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The Honolulu Advertiser
Posted on: Friday, December 22, 2006

Military must give Watada fair hearing

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The heated rhetoric over Army 1st Lt. Ehren K. Watada's refusal to deploy to Iraq has resurfaced just two weeks before his first pre-trial hearing.

Watada returned home to Hawai'i for the holidays this week and appeared at a forum at the Church of the Crossroads in Honolulu. And his words and actions have understandably drawn mixed reviews.

Whether you agree with the 28-year-old Kalani High School graduate's decision to oppose the Iraq war and refuse deployment, his trial should be fair. He must also deal with the consequences of his words and refusal to obey orders.

From the beginning, Watada has made his views clear. He doesn't call himself a conscientious objector because he's not against all wars, just this one in Iraq. Watada's view is that President Bush led the country into an illegal war.

Indeed, increasingly the majority of Americans want to see a different direction in Iraq.

The difference, of course, is that Watada's strong dissent comes from a soldier.

For that, Watada has been seen as a hero, or a coward depending on your views on the war.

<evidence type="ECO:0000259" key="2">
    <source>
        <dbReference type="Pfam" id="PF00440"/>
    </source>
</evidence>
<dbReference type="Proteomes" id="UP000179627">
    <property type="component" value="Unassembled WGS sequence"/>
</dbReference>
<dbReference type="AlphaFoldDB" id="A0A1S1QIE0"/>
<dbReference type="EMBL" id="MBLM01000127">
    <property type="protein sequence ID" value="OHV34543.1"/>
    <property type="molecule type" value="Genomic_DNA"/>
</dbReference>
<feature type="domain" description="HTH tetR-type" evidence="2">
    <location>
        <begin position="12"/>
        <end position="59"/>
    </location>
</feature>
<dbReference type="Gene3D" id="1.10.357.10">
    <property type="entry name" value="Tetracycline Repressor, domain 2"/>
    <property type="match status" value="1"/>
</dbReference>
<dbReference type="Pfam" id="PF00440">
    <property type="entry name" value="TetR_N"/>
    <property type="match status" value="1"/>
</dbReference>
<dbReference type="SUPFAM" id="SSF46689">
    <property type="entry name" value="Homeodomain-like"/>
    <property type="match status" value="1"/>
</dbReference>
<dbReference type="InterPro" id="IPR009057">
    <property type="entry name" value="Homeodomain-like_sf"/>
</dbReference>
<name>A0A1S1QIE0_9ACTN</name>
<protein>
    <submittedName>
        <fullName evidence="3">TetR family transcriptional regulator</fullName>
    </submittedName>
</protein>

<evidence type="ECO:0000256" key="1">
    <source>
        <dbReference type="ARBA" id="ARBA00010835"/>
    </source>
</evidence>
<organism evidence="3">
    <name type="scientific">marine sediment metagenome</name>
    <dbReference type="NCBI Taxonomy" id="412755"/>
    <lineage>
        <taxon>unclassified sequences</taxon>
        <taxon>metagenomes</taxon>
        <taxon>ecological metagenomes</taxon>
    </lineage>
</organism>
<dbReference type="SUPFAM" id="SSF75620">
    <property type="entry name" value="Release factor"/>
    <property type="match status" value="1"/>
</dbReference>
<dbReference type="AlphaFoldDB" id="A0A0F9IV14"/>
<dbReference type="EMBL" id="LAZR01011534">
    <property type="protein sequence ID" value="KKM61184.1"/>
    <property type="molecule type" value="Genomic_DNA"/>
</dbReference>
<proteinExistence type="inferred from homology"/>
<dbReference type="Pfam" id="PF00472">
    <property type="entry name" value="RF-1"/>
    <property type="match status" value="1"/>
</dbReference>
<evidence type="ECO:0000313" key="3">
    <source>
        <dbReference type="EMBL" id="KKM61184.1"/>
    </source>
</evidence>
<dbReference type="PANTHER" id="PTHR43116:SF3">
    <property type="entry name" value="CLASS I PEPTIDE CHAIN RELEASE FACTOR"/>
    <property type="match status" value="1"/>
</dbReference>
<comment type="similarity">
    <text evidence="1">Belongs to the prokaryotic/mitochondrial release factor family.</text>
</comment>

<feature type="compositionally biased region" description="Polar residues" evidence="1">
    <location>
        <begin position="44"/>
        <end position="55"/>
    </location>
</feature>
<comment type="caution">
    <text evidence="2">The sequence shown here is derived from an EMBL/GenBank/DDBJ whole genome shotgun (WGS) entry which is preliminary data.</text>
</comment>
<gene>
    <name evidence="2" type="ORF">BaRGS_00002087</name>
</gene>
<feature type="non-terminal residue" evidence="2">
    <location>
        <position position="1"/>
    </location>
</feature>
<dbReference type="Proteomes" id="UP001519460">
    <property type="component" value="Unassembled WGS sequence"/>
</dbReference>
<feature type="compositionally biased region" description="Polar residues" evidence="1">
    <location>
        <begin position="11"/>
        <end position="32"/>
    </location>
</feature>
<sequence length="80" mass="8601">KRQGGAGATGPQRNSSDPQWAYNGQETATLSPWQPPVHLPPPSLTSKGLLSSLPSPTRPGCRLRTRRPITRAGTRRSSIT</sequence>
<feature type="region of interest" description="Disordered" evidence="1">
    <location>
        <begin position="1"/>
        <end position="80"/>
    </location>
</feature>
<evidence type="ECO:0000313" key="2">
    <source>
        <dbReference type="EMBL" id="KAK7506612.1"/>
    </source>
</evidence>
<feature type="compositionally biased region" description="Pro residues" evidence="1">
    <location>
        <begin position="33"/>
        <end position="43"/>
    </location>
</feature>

To his credit, Watada has been clear about his convictions and has said he understands that as a soldier with a signed contract with the military there's a price to be paid for those beliefs. This, perhaps, is the lesson in Watada's situation.

It's true that under his contract with the military, Watada has limited free-speech rights. A trial will determine how far he has exceeded those limits.

Watada has repeatedly stated that he is willing to answer for his actions; he prefers the discussion center on the war and not his personal circumstance.

Instinctively, he does understand his soldier's contract. Defiance simply is not part of the agreement.

In the upcoming hearings, the military must be certain that the process is fair amid the emotionally charged debate. Encouragingly, military officials have assured that Watada's due process rights will be respected.

That, of course, is imperative if the integrity of these proceedings are to be beyond reproach.